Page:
dedication: you know…

Submitted by Rev. Martha Spong, North Yarmouth Congregational Church, North Yarmouth Maine.


O God, you know the condition of our bank accounts as well as you know the condition of our minds and hearts. We can’t hide anything from you. Receive our gifts and use them for your good purposes in the world. Guide us to be your servants; may we listen when you speak! Amen.


illumination: hoping from the inside out

Submitted by Rev. Martha Spong, pastor at North Yarmouth Congregational Church, North Yarmouth Maine.


Holy One, you have formed us, from the inside out, knitting us together before anyone could see us. We praise you with wonder at the intricacy of human beings, the complexity of body, mind and soul. You have hopes for each of us. Help us to listen for your hopes today, we ask in the name of Jesus.

CTW: You know us well

Submitted by Rev. Martha Spong, pastor at North Yarmouth Congregational Church, North Yarmouth, Maine.


One: We come to worship God, who knows us better than we know ourselves.
Many: We come to worship God, who can understand our thoughts, who knows when we sit down and when we get up and go.
One: O God, you know us well, in all the ways. Before we say a word, you know what is coming.
Many: Wherever we go, you are there. It’s hard to believe, but it’s the truth.
One: Let us worship God, who knows our hearts and our lives.

Simple Confession based on Psalm 139

From Laura Becker, Pastor, Northminster Presbyterian Church, Chattanooga, TN

Call to Reconciliation
The psalmist declares that God who creates us – God who loves us, God who redeems us – searches us and knows us completely. Before a word is on our tongues, God knows it completely. And we are assured that there is nowhere we can go that is separated from the presence of God. Let us pray our prayer of confession in silence, and then speak the words of the psalmist together.

Prayer of Confession

(Silent Prayers)

Search me, O God, and know my heart; test me and know my thoughts. See if there is any hurtful way in me, and lead me in the way everlasting. Amen. (Psalm 139:23-24)

Confession: you speak…we don’t listen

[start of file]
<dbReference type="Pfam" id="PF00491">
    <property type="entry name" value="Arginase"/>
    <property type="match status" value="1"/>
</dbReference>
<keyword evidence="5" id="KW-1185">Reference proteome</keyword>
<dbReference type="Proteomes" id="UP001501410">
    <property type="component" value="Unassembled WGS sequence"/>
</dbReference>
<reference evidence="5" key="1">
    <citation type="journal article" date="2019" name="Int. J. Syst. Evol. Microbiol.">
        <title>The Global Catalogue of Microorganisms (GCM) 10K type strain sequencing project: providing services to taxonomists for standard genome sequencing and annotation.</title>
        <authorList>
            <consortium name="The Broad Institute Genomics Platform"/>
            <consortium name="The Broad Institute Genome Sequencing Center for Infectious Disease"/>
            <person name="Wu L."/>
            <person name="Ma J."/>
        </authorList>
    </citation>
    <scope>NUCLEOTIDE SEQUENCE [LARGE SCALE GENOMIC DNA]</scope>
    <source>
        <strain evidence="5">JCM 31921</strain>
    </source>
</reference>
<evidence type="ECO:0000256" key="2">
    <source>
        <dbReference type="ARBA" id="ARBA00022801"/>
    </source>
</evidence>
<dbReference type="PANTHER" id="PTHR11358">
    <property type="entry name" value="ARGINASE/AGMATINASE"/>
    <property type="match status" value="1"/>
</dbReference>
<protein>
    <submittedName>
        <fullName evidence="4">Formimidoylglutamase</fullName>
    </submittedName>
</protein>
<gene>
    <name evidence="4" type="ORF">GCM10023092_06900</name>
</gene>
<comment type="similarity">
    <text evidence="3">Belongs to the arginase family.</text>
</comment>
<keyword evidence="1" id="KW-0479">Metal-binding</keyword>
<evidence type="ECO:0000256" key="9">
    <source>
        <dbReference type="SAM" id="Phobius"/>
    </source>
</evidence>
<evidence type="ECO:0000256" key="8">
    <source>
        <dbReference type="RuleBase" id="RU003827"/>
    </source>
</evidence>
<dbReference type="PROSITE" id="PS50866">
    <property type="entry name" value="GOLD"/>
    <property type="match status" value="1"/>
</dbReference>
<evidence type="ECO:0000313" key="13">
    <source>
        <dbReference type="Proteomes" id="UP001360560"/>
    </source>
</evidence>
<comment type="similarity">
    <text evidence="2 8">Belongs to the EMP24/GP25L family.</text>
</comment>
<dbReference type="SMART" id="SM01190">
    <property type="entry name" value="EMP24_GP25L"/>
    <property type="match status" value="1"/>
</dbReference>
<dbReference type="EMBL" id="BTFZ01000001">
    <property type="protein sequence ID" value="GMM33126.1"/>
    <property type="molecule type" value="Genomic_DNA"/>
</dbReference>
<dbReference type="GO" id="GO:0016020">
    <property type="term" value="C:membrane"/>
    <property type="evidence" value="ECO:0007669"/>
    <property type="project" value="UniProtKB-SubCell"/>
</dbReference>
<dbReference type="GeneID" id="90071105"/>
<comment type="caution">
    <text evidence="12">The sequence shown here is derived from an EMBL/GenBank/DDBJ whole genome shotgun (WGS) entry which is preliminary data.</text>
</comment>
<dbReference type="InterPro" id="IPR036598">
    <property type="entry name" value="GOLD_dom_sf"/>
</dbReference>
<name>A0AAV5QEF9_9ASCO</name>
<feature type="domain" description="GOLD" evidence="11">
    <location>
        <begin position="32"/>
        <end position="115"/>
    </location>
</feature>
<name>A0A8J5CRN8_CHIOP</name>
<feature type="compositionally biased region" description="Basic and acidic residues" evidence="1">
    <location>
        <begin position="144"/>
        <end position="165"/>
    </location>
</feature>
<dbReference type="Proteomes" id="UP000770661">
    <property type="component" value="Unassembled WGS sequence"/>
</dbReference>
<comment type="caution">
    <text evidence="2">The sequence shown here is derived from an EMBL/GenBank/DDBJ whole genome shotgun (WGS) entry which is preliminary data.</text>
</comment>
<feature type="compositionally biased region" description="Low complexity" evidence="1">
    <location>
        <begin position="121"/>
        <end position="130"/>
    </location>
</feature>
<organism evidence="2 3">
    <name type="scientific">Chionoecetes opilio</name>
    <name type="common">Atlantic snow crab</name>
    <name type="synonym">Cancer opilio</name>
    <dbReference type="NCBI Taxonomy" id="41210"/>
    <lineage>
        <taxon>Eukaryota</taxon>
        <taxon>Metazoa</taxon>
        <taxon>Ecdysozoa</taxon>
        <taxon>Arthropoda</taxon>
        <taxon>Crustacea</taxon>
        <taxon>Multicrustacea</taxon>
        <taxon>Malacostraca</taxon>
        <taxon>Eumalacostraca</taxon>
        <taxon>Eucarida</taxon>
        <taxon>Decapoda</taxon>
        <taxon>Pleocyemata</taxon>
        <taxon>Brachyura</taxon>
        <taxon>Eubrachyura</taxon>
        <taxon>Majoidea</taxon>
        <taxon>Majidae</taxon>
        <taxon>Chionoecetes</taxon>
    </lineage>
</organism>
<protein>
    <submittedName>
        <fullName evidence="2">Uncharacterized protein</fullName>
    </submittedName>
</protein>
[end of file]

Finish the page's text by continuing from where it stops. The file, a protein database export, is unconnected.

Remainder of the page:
Submitted by Rev. Teri Peterson, Ridgefield-Crystal Lake Presbyterian Church, Crystal Lake IL.

on reading 1 Samuel 3

One: Lord, you call,
but we do not always recognize your voice.
All: Sometimes we don’t listen carefully.
Sometimes we’re caught off guard.
One: Lord, you call,
but we haven’t always taught others to hear you.
All: Sometimes we stand in the way,
allowing our voice to ring out over yours.
One: Lord, you call,
but we don’t always believe our ears.
All: Sometimes we believe we know better.
Sometimes we think you can’t possibly be calling us,
or her, or him.
Forgive us, Lord, our unpracticed listening,
our closed ears.
Help us to hear.

call to worship – based on Psalm 139

submitted by Michael Morgan, organist, Central Presbyterian Church, Atlanta, Georgia; seminary musician, Columbia Theological Seminary; and author of the Psalter for Christian Worship

One: O Lord, you have searched us and known us.
All: Before we move or think or speak, you know our actions and our words.
One: You breathed life into us, and shaped us in human form to serve your purpose and sing your praise.
All: We praise you for the gifts of substance and spirit, of acceptance and expectancy, of lineage and legacy.
One: How wonderful are your thoughts, O God!
All: How vast is the expanse of your grace and love!
One: Praise the Lord!
All: The Lord’s name be praised!

Sunday’s Coming: working toward January 15

Here we are, beginning Ordinary Time all over again, but the stories are anything but ordinary. Or maybe they’re so ordinary they’re extraordinary. After all, it’s not uncommon to not understand what’s happening when we hear the voice of God…or what’s happening when someone else hears God’s voice but we don’t. And the affirmation of the psalmist that God surrounds us all the time is one that brings great comfort to many people (though I’ve met one or two who find it a little creepy!). And how often do we really recognize Jesus in the everyday things, like walking through town, enjoying a picnic under a tree, or talking with friends? Luckily, some of us have friends who will be persistent with their “come and see!” Or maybe this week you’re going with Paul’s very full text, reminding us that all things are lawful, but not all things are beneficial, and our bodies are temples of the Holy, so maybe we should treat them as such.

Personally, I wish I’d not procrastinated on an idea I had months ago, for a skit in which people hear many things but haven’t cultivated the relationship to know what to listen to. It seems it would make a perfect introduction to a sermon on Samuel–if you’ve never talked with God before, how would you know God’s voice? It’s fodder for a drama…but I didn’t get around to it in time. Maybe in three years!

SO: what are you thinking? What are you writing? What are you humming? Let’s write some liturgy together!